I have finally had the time to finish watching this talk from the European Parliament on food, diseases, medication, and policy, and I would recommend it to everyone. No matter what you believe to be true, it does not hurt to check the most recent opinions.


Nicely enough, the panel’s opinions are in line with my personal beliefs. But I think there is one point that should not be controversial irrespective of what you think is a healthy diet: people should be eating real, unprocessed food if they want to be healthy. This should not be subject for discussion.

What the experts invited here are talking about is that lifestyle changes are more powerful than any drug available. The science is behind this and it is simply the marketing power and the lobbying power of big pharmaceutical corporations that have driven the public opinion to embrace drugs (as in medicine) as the solution for any physical problem. While medication can help in certain cases, there are others where it fails to produce results and causes more side effects than positive ones. The way I understand what they are saying is that our biggest killers today, heart disease, cancer, diabetes, metabolic syndrome, are lifestyle diseases and can only be cured or controlled by lifestyle changes. It is attacking the root problem that can help, not bandaging the symptoms.

Here are some interesting facts presented by Dr Aseem Malhotra:

  • insulin resistance is the no. 1 cause of heart disease;
  • about 40% of adults with what is considered a normal weight have one form or another of metabolic syndrome;
  • the daily consumption of 150 calories coming from added sugar is linked to an eleven fold increase in risk of type 2 diabetes, irrespective on BMI or level of physical activity.

These go against the commonly held views on health: a normal BMI is a goal in itself, low cholesterol is a main focus in preventing heart disease, concentrate on not eating fat in order to be lean and healthy. Why are these preferred opinions? Well, one answer is that the companies with financial interest in sugar have been working hard, and spending hard, over the last decades to influence public opinion and public policy in their favour. Another answer is that medical professionals are not trained in nutrition at all, or insufficiently, and have little understanding of how our food affects us. They are thus unable to give their patients sound advice. They may not always understand statistics either, and are therefore not in the best position to read certain articles and see through the misrepresentation of data. They may be under pressure to recommend medication and procedures to their clients, when these may not be necessary. This all goes to say that there is a problem in our medical system; it does not adapt to the latest research quickly enough, it is heavily influenced by the pharmaceutical companies, and it does not put enough emphasis on prevention, or even on fighting the root problem.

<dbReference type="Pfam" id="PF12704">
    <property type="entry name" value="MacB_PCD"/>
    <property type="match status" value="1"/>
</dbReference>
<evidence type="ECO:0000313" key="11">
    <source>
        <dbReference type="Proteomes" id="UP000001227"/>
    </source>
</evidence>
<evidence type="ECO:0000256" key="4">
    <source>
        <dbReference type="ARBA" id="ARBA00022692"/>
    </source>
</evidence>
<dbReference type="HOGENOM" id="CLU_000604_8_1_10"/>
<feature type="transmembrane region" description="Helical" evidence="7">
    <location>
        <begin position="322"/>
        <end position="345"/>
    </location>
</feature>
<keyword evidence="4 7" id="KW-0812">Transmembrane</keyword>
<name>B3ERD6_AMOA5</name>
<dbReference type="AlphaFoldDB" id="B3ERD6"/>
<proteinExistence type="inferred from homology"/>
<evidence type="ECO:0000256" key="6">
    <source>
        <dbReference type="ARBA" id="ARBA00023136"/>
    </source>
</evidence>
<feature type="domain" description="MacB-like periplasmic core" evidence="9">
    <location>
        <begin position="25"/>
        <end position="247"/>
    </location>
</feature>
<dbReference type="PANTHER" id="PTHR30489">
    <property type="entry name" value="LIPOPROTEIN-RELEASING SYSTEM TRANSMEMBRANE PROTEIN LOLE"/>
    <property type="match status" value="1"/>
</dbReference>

The panel was very much in favour of policy intervention, since this has proven to be the most effective way to instill change in societies (think clean water). Sir Richard Thompson also argued for setting limits to lobbying and making it compulsory to declare industry funding, which I believe are indeed key to putting an end to the hold that “food” and pharmaceutical companies have on governments and decision-makers, as well as on forming public opinion.

Another interesting point I particularly liked, probably because I had expressed the same opinion to my husband a few days before watching this, is that when it comes to obesity, it is all about diet. Diet should be separated from physical activity. It is not to say that physical activity is not good or does nothing for you, quite to the contrary, you should do it; but it is meant to say that obesity is caused by poor diet, not by insufficient physical activity.

So here we are, with a panel of world-renown speakers, all arguing for a dietary approach to relieving humanity of some of its worst diseases, and yet this seems to be the hardest thing to do. Why is that? I think one of the main reasons is that people cannot agree on what is healthy food. We look at it very much in terms of “this is not so bad”, rather than “this is good”. We eat things that we think are not too terrible and we therefore don’t have the feeling that we are eating poorly, but in fact, these foods do nothing for us and our health. We have too many exceptions in our diets, too many junk food days, no cooking days, desserts, juices, and so on; while we think of them as exceptions in an otherwise healthy diet, they actually add up to an unhealthy general pattern. Many times we focus on “diet” foods and forget that those are mostly highly processed, and therefore worse than their non-diet version.

Someone from the audience made an excellent point, that I think is one of the main causes of our food issues today: food is seen as trivial, the work of women who stay at home. And that really says it all. We have the most powerful health tool available to us, and we think it is unimportant, we denigrate it and those who spend so much time on it. Not chefs, mind you; but their job is not to make us healthy, it is to make us consume. If we actually valued our food and recognised its importance and the importance of those whose task it is to prepare it, we would be in a better position when it comes to our health.